“And you don’t think that’s true?” Leno asked.

“I  think that Paterno was negligent,” answered Costas. “I think he should have  recognized what was going on because the warning signals were there. But, having  read the Freeh report, and then having read some of what’s been put out to  refute it, I don’t buy the idea that he was actively involved in a  cover-up.”



What Did Spanier Know and When?

Penn State’s leadership kept the university’s public information director out of the loop about Jerry Sandusky between a media inquiry in 2010 until “all hell broke loose” in November 2011 with the release of the grand jury presentment, the employee testified Tuesday.

“Our office had no idea,” said Lisa Powers, the university’s top spokeswoman whose duty is to promote its positive image.

“We did not anticipate the presentment, we did not anticipate the fallout, and we were inundated with media from everywhere,” Powers said. “I didn’t answer my phone, and I couldn’t answer my email. There were just too many of them.”

Powers testified that she was one of several people who got an email in September 2010 from a Harrisburg Patriot-News reporter asking if anyone knew of any investigation into Sandusky. The email was sent by blind carbon copy, or bcc, to Spanier, Powers and another spokesman, Bill Mahon.

Spanier responded about an hour after receiving the email: “I haven’t heard this. Can you tell me more?” The reporter never responded, Powers said.

Powers testified she spoke with another employee who had found something about Sandusky touching boys that was posted on an online message board on a bodybuilder’s website. Powers said she and the employee noted the title of Sandusky’s autobiography, “Touched,” but when Powers went to find the message board, the comment had been removed.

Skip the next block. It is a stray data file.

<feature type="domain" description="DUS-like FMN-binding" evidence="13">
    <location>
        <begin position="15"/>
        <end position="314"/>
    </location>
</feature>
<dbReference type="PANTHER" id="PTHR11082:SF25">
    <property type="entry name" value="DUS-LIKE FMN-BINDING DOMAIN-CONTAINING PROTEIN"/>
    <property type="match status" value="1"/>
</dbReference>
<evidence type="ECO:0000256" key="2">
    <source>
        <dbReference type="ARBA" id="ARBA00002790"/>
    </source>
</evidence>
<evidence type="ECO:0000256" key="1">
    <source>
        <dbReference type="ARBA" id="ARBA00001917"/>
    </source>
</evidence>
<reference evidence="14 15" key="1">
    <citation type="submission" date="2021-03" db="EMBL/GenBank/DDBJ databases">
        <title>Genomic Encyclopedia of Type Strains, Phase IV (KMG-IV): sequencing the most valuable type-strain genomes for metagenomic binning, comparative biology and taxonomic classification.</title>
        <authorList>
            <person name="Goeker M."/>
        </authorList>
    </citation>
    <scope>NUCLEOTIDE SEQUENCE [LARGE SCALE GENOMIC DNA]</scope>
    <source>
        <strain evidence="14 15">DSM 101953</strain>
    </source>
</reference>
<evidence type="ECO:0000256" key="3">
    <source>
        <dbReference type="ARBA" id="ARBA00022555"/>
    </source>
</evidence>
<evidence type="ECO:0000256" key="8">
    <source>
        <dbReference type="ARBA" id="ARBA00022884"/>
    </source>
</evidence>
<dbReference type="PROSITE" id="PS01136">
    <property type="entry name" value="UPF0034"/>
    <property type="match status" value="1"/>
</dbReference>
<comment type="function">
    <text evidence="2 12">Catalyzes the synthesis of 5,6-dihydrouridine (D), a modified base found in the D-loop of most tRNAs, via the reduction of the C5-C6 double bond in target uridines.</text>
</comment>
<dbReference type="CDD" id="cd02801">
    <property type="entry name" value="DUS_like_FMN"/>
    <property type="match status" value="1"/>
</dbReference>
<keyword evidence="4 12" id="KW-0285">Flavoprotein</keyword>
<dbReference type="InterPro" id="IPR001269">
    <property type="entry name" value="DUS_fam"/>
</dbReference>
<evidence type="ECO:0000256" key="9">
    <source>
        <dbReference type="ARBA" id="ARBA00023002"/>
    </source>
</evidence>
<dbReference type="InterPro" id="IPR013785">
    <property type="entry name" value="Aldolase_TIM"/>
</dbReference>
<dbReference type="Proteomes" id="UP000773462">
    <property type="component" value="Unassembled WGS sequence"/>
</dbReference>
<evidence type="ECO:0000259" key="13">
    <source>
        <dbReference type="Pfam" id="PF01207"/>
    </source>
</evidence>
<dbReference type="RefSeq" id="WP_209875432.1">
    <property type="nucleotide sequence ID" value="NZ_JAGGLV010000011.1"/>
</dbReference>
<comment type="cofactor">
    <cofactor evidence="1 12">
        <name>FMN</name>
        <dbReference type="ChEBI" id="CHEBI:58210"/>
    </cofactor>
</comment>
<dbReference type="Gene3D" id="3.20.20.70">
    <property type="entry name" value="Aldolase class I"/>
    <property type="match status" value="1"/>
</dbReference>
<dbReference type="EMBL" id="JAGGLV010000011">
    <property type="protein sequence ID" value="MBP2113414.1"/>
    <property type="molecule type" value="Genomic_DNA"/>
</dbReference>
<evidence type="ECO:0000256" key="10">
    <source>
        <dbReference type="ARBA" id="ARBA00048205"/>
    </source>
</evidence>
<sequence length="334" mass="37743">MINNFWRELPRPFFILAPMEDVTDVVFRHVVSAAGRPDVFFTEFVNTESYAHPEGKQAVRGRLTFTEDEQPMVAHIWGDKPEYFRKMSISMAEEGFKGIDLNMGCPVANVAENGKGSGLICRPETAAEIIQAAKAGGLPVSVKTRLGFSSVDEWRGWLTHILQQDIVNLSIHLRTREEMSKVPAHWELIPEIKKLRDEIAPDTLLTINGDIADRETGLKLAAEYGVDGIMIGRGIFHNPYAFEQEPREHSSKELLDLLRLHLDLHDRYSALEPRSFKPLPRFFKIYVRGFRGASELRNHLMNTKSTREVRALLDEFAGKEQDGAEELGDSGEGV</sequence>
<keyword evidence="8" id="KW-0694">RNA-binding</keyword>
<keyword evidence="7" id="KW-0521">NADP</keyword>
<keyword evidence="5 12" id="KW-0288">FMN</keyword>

Powers said she learned of another potential Sandusky-related issue when she was told that the reporter had camped outside the home of former Penn State police chief Thomas Harmon, who retired in 2005.

Powers said she was told by Al Horvath –— then the university’s senior vice president for finance and business — there was an investigation into Sandusky, but it had been closed.

The prosecution presented an email by Spanier to Horvath that Powers was only given enough information so she could field media inquiries without “exacerbating the situation.”

Powers testified she received another media inquiry in March 2011 about Sandusky, to which Powers responded the university didn’t know about any investigation and that Sandusky was a former Penn State employee who retired 10 years earlier.

Then, in late March 2011, when a grand jury investigation into Sandusky was revealed in a news report, Powers learned that senior leadership had gone to testify to the grand jury.

Caught off-guard, Powers sought information about the grand jury process from Cynthia Baldwin, who was then the university’s general counsel.

According to Powers’ testimony, Baldwin made the news report out to be a non-issue. Powers said Baldwin told her the grand jury investigation was a “fishing expedition” and had convened three times before and found nothing.

Powers said she was concerned that senior administrators had testified, but Baldwin never mentioned her role in accompanying Curley, Schultz or Spanier to the grand jury.

Seven months later, on Oct. 28, 2011, Powers was called into a meeting with Spanier, Baldwin, Mahon and the trustees chairman at the time, Steve Garban.